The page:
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  • 12/25/2005

The Churches in Iran

          Freedom of conscience and religion has a deep historical root in Iran and is in fact intertwined with the Iranian culture.

   Religious minorities lived freely and no restriction were imposed on them on the part of the religious majority before and after Islam became the dominant religion in this land.

   Since the Islamic Revolution of 1979, the religious minorities have enjoted more religious freedom.

   According to historians, divine religions have always been paid thier due respect in this land. Christians too have been living freely in Iran since the preIslamic era. The history of Iranian Christians bears testimony to this fact. There are some famous, ancient churches in Iran such as the Church of Holy Mary in Orumieh, the Church of Vank in Isfahan and the Church of St. Tadeus in Maku. Being the oldest church in Iran, the Church of Holy Mary is also considered as one of the odlest churches in the world.

   It is said that the Church of Holy Mary is the second most famous church in the world after the Church of Bethlehem, the birthplace of Jesus, i.e. palestine.

   Among other famous churches in Iran is the Church of Vank in Jolfa, Isfahan.

The church reflects some of the most attractive features of Iranian architecture. The drawings at the church are demonstrative of the taste of skillful Iranian artists. one can observe the passage of time on the walls of the Church of Vank. The wells of the Church museum with its magnificent building stands as a token of brilliant Iranian architecture in the Safavid era.

   Dating back to a period between the 6th and 9th century A.D., the  Church of Holy Tadeus is situated in the province of Western Azarbaijan.

   The church  is reportedly built by St. Tadeus, an apostle of Jesus. A large number of Christians go on a pilgrimage to the church every year. We have prepared a brief report about the famous churches in the provinces of Western Azarbaijan and Isfahan.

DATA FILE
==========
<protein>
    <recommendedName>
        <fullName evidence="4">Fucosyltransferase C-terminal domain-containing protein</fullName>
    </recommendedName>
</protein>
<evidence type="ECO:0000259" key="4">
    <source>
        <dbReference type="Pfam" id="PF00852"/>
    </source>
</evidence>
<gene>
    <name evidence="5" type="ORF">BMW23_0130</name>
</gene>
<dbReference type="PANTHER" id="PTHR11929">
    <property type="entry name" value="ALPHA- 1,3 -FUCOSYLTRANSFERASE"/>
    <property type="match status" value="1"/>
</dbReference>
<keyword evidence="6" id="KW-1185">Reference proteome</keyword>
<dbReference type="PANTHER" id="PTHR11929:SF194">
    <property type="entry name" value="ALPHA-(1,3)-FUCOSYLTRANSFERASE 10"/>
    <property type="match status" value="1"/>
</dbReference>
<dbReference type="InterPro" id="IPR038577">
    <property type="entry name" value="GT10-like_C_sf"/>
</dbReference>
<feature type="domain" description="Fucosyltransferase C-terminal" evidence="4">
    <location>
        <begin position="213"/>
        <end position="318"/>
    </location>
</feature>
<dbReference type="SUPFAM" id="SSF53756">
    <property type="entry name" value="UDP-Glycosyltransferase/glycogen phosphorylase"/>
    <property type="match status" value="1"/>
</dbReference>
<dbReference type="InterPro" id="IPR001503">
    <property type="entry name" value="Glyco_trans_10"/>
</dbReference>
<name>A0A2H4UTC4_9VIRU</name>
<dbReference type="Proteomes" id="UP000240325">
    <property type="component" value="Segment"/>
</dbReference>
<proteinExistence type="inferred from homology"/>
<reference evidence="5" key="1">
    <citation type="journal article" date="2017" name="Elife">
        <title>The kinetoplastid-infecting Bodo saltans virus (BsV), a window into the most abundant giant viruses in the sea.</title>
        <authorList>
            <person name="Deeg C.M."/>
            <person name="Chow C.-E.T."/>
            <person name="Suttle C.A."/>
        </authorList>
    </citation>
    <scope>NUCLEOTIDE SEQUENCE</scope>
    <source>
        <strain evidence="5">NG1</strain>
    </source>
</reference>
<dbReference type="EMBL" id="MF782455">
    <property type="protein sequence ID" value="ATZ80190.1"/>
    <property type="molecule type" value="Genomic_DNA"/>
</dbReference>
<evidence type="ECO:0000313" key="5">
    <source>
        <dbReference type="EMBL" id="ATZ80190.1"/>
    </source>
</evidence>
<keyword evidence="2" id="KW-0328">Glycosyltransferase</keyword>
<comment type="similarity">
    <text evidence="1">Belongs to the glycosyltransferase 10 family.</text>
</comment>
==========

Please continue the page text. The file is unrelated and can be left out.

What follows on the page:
We start with Orumieh, the capital of Western Azarbaijan, in northwestern Iran adjacent to the Lake Orumieh which is not so far from the Turkish border.Orumieh has, Throughout history, served as the cradle of Iranian Islamic civilization and the land of diverse archaeological and historic landmarks.

The Church of Holy Mary

          The Church of Holy Mary in Orumieh is considered one of the most ancient churches in the world. The church is said to have been erected in this city shortly after the departure of Jesus. In the Assyrian language the Church is called "Mart Maryam" or "Holy Virgin.

   Some historians consider the church as the second oldest church after the Church of Bethlehem in Palestine. The square-shaped church building is highly firm and simple. The thick bases of the church are made of stone and mortar. The interior of the church includes a worship hall, an altar, some rooms and vestibules.

 As in the past, various aromatic and wild plants ornament the interior of the church.

   No icons or drawing of saints can be seen in the church, for members of the Eastern Church do not believe in their use.

   A Chinese princess who visited the church in 642 A.D.contributed to its reconstruction. Her name was then engraved on a stone installed on the church wall. The famous Italian traveller, Marco Polo, is another visitor to the Church of Holy Mary who has described the church in his itinerary.

   in 1903, the prominent American Orientalist, professor Abraham Jackson, visited and photographed the church.

   Based on some accounts, the church was in the past surrounded by a beautiful garden and the fragrance of flowers and blossoms permeated the air.